The federal agency had engaged in messaging that included slogans like “You are not a horse. You are not a cow. Seriously, y’all. Stop it,” linking to an article titled “Why You Should Not Take Ivermectin to Treat or Prevent COVID-19.”

It also tried to prevent pharmacies from dispensing ivermectin and insurers from covering its costs, despite the fact the FDA approved it for human use back in 1987 and doctors commonly use medications for “off-label” purposes.

Her lawsuit, which was brought forward with two other doctors, alleged that FDA statements interfered with her ability to treat her patients.

“After nearly two years and a resounding rebuke by the Fifth Circuit Court of Appeals, the FDA has agreed to remove its misleading social media posts and consumer directives regarding ivermectin and COVID-19,” Bowden said in a statement, reported The Texan.

DX asked Robert F. Kennedy Jr. about Bowden’s case before his appearance at the EarthX environmental conference in Dallas.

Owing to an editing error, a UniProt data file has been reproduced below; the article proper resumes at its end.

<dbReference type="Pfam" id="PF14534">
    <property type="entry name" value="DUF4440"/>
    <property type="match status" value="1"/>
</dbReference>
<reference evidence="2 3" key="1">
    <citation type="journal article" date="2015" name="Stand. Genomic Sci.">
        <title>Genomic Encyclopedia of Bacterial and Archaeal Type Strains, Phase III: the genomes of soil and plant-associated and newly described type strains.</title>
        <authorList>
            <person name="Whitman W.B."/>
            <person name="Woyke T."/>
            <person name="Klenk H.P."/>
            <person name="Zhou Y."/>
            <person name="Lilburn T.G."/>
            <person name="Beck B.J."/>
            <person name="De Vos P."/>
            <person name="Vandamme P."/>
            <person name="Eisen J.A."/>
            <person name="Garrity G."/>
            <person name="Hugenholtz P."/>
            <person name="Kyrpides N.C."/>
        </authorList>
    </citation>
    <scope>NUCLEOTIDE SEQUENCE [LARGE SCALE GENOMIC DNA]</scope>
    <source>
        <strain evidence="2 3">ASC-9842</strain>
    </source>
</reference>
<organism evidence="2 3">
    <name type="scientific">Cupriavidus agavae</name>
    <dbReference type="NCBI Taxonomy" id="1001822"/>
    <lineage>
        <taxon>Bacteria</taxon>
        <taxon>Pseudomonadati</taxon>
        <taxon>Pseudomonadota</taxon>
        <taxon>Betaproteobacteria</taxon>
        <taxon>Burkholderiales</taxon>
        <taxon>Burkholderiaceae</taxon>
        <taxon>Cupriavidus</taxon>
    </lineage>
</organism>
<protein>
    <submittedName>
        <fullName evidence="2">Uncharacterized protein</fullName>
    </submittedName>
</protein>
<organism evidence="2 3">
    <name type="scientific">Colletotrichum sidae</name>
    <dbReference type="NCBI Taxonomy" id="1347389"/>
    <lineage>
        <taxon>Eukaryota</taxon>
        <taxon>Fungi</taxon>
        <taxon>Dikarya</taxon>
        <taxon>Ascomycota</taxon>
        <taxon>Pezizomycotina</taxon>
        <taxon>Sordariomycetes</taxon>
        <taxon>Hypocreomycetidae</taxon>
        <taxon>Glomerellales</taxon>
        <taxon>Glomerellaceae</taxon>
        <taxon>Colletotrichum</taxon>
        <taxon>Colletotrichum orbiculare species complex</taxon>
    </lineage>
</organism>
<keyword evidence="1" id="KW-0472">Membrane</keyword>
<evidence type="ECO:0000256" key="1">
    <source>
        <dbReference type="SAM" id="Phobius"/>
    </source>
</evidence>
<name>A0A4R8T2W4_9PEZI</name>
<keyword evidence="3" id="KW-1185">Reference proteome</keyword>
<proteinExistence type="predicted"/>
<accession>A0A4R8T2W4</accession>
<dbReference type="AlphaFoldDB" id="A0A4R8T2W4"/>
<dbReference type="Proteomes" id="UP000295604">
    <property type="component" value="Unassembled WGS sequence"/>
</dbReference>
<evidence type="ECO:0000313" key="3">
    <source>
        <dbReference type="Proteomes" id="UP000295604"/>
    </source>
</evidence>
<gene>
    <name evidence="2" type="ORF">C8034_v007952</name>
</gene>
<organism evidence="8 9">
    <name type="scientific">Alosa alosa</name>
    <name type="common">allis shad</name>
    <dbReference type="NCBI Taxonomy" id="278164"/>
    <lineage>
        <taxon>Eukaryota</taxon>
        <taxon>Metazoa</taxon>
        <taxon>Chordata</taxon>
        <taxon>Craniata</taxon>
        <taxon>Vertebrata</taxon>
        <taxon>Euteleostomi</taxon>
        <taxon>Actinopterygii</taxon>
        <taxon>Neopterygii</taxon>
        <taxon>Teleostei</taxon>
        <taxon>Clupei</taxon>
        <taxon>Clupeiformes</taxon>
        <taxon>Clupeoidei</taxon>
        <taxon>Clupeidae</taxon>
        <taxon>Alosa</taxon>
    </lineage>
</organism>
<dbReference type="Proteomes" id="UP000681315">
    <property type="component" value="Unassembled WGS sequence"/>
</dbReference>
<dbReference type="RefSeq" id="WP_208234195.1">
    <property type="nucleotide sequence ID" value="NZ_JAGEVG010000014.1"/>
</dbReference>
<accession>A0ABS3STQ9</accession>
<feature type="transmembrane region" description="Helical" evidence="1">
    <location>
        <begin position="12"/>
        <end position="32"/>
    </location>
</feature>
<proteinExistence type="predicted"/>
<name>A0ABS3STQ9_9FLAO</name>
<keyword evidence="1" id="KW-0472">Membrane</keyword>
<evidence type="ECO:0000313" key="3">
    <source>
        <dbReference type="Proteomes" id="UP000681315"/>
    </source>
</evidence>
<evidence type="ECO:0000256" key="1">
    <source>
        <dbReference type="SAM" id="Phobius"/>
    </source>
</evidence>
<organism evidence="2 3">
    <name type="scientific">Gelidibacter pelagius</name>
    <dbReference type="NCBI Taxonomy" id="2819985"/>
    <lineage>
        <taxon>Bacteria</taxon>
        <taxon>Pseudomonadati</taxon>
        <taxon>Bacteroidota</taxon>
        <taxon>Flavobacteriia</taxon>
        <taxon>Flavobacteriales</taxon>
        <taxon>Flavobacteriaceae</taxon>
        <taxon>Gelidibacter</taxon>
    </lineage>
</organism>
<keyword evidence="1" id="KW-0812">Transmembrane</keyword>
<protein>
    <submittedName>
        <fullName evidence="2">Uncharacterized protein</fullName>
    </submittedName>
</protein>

“All three of the principal health agencies [CDC, NIH, FDA] suffer from agency capture,” Kennedy responded. “I would say 50% of the FDA’s budget is from pharmaceutical companies. NIH scientists are allowed to collect royalties on drugs that they regulate –– which is clearly a conflict of interest.”

“The CDC … has devolved into an agency that primarily promotes the mercantile interests of the pharmaceutical companies,” Kennedy added.

Kennedy then laid out what he would do if elected president.

“I have litigated against all of these agencies, and I know the individuals in the agencies that need to be moved. … I understand the perverse incentives that put agency capture on steroids,” Kennedy said. “I will change those incentives and unravel the culture of corruption that now has turned these agencies against public health.”

Like her successful FDA lawsuit, Bowden has a pending defamation case that was first dismissed at the trial level and is now pending in front of an appellate court.

DX reached out to the communications team and the general counsel for the TMB, along with board members Sherif Zaafran, Sharon Barnes, Devinder Bhatia, Michael Cokinos, George De Loach, James Distefano, Kandace Farmer, Robert Gracia, Tomeka Herod, Robert Martinez, LuAnn Morgan, Jayaram Naidu, Satish Nayak, Manuel Quinones, Jason Tibbels, and David Vanderweide for comment, but did not immediately receive a response.